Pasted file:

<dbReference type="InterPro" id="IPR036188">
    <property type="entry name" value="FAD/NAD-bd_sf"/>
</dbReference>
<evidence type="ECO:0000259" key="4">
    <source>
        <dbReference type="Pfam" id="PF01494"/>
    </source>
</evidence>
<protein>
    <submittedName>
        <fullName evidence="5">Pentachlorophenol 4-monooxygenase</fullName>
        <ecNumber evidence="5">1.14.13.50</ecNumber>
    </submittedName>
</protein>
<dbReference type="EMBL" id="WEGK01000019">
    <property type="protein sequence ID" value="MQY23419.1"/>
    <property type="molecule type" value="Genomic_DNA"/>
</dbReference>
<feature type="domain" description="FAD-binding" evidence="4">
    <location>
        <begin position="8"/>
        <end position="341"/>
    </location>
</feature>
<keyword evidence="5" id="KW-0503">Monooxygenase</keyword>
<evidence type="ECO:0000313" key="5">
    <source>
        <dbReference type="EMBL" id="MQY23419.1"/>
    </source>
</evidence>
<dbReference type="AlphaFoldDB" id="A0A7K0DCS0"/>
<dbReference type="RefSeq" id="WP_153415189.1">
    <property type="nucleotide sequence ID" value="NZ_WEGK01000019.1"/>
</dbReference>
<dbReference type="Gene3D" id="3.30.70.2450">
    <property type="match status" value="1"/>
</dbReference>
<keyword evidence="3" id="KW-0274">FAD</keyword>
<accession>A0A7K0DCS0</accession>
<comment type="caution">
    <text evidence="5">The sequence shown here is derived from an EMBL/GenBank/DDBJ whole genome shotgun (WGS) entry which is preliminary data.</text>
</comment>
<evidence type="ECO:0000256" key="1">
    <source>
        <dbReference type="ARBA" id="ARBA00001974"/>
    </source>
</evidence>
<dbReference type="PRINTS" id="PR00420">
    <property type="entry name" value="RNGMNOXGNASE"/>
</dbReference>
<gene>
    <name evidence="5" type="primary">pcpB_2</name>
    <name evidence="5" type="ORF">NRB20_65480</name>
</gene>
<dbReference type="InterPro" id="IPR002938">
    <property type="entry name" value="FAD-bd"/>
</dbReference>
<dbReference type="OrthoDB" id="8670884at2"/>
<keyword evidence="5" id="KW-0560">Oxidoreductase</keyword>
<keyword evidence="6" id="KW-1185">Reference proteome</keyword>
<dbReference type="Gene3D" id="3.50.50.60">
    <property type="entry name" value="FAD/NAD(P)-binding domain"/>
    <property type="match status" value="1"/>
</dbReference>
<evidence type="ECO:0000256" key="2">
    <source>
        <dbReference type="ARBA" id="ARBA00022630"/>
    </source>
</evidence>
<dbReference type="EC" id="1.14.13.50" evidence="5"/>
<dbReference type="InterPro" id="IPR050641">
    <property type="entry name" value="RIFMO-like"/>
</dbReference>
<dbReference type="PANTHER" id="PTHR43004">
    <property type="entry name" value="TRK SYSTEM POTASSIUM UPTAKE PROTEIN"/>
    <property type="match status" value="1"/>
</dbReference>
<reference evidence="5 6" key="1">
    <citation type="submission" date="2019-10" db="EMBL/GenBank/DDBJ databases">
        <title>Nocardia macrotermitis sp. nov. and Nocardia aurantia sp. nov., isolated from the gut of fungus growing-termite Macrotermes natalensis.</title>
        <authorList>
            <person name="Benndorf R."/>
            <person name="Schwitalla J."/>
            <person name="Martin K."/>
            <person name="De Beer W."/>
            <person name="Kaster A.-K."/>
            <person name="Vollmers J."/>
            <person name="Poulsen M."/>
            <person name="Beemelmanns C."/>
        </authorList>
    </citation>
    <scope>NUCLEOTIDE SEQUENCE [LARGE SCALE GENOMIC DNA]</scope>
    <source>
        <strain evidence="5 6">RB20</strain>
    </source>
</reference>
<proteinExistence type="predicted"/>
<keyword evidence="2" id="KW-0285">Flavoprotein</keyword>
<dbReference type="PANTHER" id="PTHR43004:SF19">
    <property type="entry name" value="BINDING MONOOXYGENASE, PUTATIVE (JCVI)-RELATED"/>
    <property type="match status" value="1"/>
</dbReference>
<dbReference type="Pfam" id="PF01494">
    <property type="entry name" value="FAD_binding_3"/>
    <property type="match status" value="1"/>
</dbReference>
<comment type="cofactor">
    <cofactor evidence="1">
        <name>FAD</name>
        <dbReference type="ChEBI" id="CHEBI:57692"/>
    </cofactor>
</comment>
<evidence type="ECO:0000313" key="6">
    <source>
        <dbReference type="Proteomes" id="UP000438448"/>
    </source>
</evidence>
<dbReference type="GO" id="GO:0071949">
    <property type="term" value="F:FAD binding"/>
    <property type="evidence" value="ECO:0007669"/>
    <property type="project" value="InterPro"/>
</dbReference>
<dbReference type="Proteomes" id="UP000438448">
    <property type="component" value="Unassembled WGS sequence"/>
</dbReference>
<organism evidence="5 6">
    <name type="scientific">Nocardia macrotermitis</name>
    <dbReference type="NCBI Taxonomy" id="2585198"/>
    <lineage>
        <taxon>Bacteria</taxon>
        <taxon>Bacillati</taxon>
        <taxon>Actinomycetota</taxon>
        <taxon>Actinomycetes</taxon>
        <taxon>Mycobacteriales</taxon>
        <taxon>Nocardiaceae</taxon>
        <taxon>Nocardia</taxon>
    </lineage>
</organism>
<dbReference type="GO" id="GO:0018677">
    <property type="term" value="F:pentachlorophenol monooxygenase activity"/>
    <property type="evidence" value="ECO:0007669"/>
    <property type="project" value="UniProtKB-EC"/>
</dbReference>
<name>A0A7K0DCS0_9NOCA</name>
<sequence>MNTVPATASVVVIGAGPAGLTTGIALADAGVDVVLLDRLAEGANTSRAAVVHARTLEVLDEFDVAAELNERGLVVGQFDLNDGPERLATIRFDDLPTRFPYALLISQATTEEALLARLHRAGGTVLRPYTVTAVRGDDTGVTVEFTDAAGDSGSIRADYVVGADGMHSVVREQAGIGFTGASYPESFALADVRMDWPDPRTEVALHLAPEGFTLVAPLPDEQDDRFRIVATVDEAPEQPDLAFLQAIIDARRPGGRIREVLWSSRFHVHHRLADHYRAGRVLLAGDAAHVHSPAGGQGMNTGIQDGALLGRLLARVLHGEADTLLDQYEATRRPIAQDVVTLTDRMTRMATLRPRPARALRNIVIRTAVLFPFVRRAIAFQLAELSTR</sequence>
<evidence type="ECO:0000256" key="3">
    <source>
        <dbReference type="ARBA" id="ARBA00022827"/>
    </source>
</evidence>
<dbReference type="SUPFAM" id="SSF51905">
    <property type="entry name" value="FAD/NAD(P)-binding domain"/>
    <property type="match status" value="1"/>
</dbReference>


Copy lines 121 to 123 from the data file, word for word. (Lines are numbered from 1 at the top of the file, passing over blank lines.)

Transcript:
    <property type="project" value="InterPro"/>
</dbReference>
<dbReference type="Proteomes" id="UP000438448">